Athletic Scholarship Statistics
Everything you need to know about athletic scholarships
Receiving an athletic scholarship to play at the college level is the goal for many student-student-athletes. However, there are so many misconceptions about how scholarship offers work. College is by no means cheap, so understanding the details of scholarships and the roles they play is an important part of the process.
Who can give an athletic scholarship?
A big misconception is that a full-ride will cover you for four years. Athletic scholarships are usually one-year agreements between the college and the athlete, although some can be multi-year. Scholarships are offered at the NCAA DI, DII, NAIA, and JUCO levels. Now that’s a lot of scholarships!
How much scholarship money can you get?
Over $3.1 billion annually are offered for DI and DII alone. However, it’s important to understand that most athletic scholarships are not full rides. Heres some important things you need to know.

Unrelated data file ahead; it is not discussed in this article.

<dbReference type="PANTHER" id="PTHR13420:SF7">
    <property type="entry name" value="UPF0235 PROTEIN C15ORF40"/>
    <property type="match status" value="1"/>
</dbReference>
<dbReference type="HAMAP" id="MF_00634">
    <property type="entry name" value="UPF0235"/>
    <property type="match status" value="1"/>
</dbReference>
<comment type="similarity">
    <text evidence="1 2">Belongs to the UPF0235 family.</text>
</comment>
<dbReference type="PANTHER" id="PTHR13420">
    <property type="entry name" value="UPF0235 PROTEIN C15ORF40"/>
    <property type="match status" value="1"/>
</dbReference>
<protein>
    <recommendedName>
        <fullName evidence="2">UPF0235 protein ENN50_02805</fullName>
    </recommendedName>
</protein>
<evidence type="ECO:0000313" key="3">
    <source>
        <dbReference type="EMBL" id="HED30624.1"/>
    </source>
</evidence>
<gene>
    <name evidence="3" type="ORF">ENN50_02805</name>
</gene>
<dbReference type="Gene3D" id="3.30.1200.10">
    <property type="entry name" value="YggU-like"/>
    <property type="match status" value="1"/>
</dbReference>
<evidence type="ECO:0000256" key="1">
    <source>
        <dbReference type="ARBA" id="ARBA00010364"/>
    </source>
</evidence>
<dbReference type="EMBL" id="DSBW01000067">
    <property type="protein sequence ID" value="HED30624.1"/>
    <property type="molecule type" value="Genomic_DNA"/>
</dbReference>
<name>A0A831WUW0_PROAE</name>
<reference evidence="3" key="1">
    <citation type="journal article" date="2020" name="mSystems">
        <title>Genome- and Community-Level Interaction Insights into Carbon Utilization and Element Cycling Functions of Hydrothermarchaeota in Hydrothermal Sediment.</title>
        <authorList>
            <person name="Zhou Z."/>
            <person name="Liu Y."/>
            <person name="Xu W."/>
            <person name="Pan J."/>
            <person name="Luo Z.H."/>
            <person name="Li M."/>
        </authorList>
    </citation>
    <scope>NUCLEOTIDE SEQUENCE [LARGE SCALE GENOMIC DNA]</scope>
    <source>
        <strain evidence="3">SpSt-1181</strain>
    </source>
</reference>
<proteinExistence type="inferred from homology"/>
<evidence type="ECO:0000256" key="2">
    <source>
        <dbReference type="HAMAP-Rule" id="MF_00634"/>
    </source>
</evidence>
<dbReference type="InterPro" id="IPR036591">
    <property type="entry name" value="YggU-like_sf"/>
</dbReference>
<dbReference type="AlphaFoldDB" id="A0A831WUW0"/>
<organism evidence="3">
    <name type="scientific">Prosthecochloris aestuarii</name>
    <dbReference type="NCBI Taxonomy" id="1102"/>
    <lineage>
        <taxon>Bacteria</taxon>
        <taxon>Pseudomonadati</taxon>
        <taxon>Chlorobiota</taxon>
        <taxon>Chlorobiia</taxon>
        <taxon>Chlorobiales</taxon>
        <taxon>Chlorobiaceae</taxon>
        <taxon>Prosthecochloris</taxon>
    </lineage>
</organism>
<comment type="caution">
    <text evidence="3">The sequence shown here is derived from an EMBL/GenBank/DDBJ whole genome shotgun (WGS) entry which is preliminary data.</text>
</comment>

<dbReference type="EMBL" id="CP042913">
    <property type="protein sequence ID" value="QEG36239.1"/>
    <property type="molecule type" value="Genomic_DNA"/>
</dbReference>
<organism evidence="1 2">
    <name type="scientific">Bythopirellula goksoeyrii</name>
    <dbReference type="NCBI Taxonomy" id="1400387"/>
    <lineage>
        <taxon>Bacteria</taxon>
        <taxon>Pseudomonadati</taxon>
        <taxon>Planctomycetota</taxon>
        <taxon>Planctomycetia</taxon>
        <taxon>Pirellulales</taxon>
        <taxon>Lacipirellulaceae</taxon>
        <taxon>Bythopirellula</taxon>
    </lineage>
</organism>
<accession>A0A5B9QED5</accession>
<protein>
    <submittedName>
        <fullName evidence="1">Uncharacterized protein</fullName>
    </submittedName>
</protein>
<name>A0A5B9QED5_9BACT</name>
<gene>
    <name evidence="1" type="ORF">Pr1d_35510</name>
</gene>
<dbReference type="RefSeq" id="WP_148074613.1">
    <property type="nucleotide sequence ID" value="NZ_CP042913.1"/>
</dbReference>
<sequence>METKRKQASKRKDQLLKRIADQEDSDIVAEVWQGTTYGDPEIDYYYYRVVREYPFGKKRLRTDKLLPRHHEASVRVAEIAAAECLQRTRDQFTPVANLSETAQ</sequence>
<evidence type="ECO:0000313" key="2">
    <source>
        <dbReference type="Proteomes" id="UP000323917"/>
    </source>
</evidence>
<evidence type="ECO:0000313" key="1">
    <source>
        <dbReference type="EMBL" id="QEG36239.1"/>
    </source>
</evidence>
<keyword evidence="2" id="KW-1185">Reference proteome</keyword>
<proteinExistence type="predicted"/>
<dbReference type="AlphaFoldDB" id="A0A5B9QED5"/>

Head count sports are always full rides. But they only include revenue sports
Equivalency sports most often hand out partial scholarships. It’s up to the coach to divide their money among athletes. That could mean they offer a full ride to one high-level recruit or it could mean they spread the money out among multiple athletes.
Can an athletic scholarship be taken away?
Losing an athletic scholarship is an unfortunate reality for a lot of college athletes.
- If you are injured, depending on the school you attend and whether it happened outside of games or practice, your scholarship can be taken away.
- Coaches can decide not to renew your scholarship for the next year. This isn’t a case of the scholarship being “taken away” since they are typically only year-long contracts, but it can still come as a surprise to some.
- This one is short and simple. Academics. If you aren’t eligible to play the likelihood is your scholarship will be taken away.